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Rathaus Gardelegen.jpg
Coat of arms of Gardelegen
Coat of arms
Gardelegen   is located in Germany
Coordinates: 52°31′35″N 11°23′33″E / 52.52639°N 11.39250°E / 52.52639; 11.39250Coordinates: 52°31′35″N 11°23′33″E / 52.52639°N 11.39250°E / 52.52639; 11.39250
Country Germany
State Saxony-Anhalt
District Altmarkkreis Salzwedel
 • Mayor Konrad Fuchs (SPD)
 • Total 632.43 km2 (244.18 sq mi)
Elevation 43 m (141 ft)
Population (2015-12-31)[1]
 • Total 23,148
 • Density 37/km2 (95/sq mi)
Time zone CET/CEST (UTC+1/+2)
Postal codes 39638, 39649
Dialling codes 03907, 039004, 039006, 039056, 039085, 039087, 039088
Vehicle registration SAW, GA, KLZ

Gardelegen (German pronunciation: [ˈɡaʁdəleːɡən]) is a town in Saxony-Anhalt, Germany. It is situated on the right bank of the Milde, 20 m. W. from Stendal, on the main line of railway Berlin-Hanover.


Under the direction of an American soldier, German civilians from Gardelegen carry wooden crosses to the site where they were ordered to bury the bodies of concentration camp prisoners killed by the SS in a barn just outside the town. It had been widely reported that members of the local population provided support to the SS during the operation

It has a Roman Catholic and three Evangelical churches, a hospital, founded in 1285, and a high-grade school. There are considerable manufactures, notably agricultural machinery and buttons, and its beer has a great repute. Gardelegen was founded in the 10th century (first named 1196), and was for a long time the seat of a line of counts. In 1358 Gardelegen became a city of the Hanse. It suffered considerably in the Thirty Years' War, and in 1757 barely avoided being burned by the French.[2] On the neighboring heath Margrave Louis I. of Brandenburg gained, in 1343, a victory over Otto the Mild of Brunswick.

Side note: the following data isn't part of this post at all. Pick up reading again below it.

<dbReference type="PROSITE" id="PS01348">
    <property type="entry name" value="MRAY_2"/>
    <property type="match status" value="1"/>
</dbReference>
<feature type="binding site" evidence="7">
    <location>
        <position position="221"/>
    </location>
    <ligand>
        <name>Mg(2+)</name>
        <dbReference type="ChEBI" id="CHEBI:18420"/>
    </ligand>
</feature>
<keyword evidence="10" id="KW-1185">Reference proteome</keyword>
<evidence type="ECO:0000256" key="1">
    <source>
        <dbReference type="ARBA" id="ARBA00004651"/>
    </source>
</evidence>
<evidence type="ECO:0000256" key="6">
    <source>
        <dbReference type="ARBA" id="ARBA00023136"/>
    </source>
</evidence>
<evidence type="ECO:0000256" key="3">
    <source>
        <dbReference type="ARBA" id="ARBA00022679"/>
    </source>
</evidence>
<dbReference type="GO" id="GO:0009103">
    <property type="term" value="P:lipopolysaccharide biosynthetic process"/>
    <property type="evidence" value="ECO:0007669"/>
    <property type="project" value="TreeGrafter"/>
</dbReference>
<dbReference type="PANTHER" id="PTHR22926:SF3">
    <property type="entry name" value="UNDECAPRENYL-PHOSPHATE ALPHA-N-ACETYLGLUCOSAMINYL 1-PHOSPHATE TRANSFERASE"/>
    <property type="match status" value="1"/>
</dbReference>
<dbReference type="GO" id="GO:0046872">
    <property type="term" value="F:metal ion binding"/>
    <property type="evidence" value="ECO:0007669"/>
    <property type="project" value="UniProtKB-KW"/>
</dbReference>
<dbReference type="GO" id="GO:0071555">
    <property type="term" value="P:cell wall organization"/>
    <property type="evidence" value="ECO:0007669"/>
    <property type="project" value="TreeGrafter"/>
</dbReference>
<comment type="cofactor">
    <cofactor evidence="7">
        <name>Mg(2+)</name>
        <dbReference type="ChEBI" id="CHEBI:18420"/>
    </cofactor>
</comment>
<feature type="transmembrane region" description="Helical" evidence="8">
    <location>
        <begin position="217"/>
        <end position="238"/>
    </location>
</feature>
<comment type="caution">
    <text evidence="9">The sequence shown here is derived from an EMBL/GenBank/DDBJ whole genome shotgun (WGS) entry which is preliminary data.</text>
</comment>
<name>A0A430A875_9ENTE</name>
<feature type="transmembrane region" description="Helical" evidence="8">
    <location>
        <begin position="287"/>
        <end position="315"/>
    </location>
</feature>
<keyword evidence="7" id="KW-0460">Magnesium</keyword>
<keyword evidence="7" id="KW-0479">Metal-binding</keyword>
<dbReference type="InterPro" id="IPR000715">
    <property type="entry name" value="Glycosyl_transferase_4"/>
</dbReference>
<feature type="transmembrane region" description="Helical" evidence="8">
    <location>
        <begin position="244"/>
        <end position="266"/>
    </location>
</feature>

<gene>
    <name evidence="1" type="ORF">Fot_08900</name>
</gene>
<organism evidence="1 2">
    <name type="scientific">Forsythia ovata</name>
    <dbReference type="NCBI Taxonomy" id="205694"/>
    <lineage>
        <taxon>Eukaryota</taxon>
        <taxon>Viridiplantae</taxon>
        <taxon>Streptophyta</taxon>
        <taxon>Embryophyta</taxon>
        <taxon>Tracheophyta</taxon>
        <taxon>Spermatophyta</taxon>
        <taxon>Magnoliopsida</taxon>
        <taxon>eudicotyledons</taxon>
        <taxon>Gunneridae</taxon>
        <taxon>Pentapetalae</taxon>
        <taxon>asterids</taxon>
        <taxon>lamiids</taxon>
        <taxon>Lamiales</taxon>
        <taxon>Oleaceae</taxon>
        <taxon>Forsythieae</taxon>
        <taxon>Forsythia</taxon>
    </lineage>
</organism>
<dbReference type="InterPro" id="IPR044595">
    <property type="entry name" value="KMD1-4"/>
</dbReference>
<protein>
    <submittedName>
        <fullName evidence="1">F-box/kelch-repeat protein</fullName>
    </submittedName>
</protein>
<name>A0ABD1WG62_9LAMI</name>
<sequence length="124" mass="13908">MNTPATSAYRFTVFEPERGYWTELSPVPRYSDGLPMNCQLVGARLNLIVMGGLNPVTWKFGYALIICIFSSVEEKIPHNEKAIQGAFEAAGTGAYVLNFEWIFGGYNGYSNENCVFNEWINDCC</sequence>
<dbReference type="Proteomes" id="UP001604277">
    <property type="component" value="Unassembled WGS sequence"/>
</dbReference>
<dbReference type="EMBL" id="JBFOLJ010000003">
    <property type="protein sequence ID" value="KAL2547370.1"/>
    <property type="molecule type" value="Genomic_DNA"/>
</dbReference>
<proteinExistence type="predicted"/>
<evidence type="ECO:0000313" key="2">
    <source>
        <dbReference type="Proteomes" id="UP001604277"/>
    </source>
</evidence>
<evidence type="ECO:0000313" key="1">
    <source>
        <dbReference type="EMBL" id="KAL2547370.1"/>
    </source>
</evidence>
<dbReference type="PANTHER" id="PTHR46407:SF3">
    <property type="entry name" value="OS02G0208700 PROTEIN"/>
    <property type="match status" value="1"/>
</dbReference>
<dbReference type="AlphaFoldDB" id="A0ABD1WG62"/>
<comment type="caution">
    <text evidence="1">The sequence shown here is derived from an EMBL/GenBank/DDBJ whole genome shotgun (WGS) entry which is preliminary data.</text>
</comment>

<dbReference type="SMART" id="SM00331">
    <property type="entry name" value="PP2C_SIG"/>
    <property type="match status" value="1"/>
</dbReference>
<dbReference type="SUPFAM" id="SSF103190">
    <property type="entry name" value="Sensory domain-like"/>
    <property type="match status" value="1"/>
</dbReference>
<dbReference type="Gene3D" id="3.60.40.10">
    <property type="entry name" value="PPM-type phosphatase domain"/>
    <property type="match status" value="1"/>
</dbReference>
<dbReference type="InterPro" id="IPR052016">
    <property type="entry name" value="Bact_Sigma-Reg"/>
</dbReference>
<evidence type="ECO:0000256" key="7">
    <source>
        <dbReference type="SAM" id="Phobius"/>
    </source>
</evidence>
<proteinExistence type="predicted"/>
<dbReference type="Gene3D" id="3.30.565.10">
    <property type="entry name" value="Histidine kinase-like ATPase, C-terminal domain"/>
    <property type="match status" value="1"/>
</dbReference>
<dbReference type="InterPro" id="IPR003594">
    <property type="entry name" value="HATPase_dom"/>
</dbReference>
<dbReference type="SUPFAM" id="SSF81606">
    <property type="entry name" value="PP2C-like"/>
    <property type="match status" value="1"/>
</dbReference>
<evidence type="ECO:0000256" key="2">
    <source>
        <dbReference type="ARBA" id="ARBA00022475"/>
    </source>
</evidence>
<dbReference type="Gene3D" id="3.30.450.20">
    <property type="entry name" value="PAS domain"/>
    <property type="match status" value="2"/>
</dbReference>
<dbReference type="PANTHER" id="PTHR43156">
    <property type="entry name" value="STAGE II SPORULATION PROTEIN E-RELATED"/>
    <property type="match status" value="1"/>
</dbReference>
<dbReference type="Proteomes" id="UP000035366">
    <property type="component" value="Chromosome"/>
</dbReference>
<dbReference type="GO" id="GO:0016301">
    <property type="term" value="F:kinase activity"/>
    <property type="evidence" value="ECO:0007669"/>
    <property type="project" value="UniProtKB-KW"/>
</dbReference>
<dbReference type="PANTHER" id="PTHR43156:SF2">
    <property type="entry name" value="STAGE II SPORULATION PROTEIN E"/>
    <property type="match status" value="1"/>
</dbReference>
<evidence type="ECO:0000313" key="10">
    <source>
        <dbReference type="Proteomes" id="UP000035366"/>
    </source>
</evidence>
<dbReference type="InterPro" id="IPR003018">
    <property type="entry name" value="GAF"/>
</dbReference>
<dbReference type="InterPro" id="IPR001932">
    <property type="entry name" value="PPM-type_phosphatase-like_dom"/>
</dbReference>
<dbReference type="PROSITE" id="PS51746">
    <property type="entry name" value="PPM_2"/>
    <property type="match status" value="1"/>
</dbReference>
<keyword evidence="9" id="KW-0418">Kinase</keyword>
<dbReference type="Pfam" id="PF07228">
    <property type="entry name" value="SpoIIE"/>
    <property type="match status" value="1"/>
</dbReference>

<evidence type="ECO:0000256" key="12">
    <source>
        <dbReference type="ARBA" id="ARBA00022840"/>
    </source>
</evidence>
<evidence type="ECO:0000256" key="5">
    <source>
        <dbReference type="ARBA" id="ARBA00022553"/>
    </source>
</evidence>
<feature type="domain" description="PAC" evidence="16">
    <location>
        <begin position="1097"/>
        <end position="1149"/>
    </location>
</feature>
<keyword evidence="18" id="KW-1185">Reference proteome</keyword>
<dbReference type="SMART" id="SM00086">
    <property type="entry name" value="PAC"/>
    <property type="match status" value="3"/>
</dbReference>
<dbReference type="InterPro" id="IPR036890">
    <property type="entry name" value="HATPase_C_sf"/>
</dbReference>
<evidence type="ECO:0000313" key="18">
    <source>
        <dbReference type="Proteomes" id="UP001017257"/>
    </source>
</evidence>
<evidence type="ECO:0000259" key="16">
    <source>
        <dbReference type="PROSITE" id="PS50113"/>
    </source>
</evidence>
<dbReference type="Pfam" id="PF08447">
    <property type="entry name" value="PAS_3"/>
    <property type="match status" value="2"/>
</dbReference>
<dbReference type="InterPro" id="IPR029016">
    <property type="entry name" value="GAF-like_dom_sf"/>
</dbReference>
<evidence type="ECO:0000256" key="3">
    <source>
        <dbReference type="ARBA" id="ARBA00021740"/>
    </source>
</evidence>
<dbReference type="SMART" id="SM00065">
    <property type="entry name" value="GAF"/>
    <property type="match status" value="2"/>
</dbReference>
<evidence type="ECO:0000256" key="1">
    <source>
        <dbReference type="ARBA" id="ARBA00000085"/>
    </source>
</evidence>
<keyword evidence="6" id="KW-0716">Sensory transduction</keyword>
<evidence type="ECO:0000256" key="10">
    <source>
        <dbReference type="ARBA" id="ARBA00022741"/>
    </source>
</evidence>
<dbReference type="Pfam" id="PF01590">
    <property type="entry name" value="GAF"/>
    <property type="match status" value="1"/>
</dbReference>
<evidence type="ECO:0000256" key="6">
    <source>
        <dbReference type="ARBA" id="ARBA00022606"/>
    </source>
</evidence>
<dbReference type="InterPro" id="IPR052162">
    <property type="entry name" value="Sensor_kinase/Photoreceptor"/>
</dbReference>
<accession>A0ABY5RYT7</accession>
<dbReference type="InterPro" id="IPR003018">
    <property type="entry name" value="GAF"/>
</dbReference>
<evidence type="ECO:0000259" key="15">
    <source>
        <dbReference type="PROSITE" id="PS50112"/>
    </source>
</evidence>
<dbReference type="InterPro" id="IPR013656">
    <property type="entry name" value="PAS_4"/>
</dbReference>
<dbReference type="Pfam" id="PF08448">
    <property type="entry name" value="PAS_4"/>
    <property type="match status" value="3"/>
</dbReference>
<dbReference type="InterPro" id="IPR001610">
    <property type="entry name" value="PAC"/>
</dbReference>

On 13 April 1945, 1016 concentration camp prisoners were burned alive by the Germans in the Isenschnibbler Feldscheune. Today this area is the site of a memorial for the dead.

At the height of the cold war, a USAF RB-66 reconnaissance aircraft was shot down by Soviet fighters near the town on 10 March 1964. Her crew bailed out and was rescued and eventually handed back to West-Berlin by Soviet forces.[3]

After having incorporated 18 neighboring towns and villages in 2011, Gardelegen is now Germany's third largest city by area, trailing only Berlin and Hamburg. It is actually the largest municipality in area in what was formerly East Germany.

International relations[edit]

Gardelegen is twinned with:


Sons and daughters of the town[edit]

Joachim Lange around 1750
Otto Reutter

Associated with the town[edit]


  1. ^ "Bevölkerung der Gemeinden – Stand: 31.12.2015" (PDF). Statistisches Landesamt Sachsen-Anhalt (in German). 
  2. ^ Becker, H. (2011). Gardelegen: tausend Jahre einer Stadt. Sutton Verlag GmbH
  3. ^ Dejá vu in Gardelegen by Wolfgang Preisler

External links[edit]

 This article incorporates text from a publication now in the public domainChisholm, Hugh, ed. (1911). "Gardelegen". Encyclopædia Britannica. 11 (11th ed.). Cambridge University Press. p. 459.